All About Number Keys

(aka “data keys”, aka “number capabilities”)

There is not much to say about the number key.

“Number keys” (still called “data keys” on most of this site) do little more than afford the convenience of keeping an 88 bit integer in an otherwise unused node slot along with related keys in other slots. We thus gain the convenience of saying that a slot of a node always holds a capability. For each integer n such that 0≤n<288, DK(n) denotes the number key that denotes n. DK(0) displaces keys that denote objects that cease to exist. It is convenient to say that number keys designate numbers. Then we can say that every key designates something — harmless pedantry. It also makes intuition more likely correct regarding keys within messages.

The ‘format key’ within a red segment node is packed with bits with meaning to Keykos segment logic. Those bits are created by domain programs such as segment keepers that define details of segments. Those bits are consulted by the kernel to build hardware memory maps.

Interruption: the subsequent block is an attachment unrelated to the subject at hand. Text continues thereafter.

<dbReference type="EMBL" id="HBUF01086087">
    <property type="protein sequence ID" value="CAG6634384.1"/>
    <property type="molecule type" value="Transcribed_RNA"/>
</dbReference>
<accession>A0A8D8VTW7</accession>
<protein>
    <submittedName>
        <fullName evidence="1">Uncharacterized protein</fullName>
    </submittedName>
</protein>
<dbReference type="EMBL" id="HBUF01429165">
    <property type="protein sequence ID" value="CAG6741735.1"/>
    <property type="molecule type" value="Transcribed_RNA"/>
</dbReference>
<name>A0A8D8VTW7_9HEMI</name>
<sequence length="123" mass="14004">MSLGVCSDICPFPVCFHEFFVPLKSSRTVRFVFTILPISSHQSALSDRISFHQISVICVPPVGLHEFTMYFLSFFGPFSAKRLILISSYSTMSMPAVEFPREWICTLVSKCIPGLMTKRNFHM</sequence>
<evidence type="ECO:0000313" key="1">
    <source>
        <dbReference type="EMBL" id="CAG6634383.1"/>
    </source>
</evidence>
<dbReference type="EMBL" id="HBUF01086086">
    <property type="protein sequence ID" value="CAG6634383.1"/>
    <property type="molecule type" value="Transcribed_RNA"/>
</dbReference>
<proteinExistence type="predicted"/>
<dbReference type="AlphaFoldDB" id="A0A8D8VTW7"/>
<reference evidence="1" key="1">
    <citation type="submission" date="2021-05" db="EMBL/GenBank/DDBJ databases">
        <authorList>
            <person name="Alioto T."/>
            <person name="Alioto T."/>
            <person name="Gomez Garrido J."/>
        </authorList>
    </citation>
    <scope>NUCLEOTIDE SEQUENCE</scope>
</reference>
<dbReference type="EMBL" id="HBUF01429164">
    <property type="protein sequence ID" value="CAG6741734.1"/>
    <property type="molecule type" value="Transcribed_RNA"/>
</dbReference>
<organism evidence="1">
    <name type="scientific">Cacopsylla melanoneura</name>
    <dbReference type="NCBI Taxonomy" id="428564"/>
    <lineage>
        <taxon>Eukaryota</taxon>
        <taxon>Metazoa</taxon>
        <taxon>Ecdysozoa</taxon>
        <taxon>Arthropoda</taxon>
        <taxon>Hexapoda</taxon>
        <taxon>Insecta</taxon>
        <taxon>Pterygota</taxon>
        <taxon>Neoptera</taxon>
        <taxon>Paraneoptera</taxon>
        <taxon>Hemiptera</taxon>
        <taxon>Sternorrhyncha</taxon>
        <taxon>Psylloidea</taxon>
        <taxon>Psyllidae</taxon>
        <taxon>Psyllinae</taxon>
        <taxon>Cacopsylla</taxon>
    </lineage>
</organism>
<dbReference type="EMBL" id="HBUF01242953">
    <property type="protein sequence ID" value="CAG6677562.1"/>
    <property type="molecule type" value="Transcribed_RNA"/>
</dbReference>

Within a node that serves as a meter are several number keys that serve as resource counters with semantics understood by both the kernel and meter keepers.

Within a domain are slots with number keys with the bits that belong in registers of the program that the domain obeys. From outside the kernel those slots are accessible via the domain service key and always appear up-to-date.

The above instances are conventions between user code and kernel code. Number keys are also convenient to user mode programs, some of which may avoid allocations RAM to store data that is associated with a node with an unused slot.


Originally only DKC created number keys given an 11 byte data string. Grudgingly we added an order on a node key that would create number keys within the node given enough bytes. This violated a pattern where there was just one bottom source for some primitive sort of thing. Invoking a number key returns its integer as a string. Another node key order returns bytes from adjacent slots. This was mere performance engineering.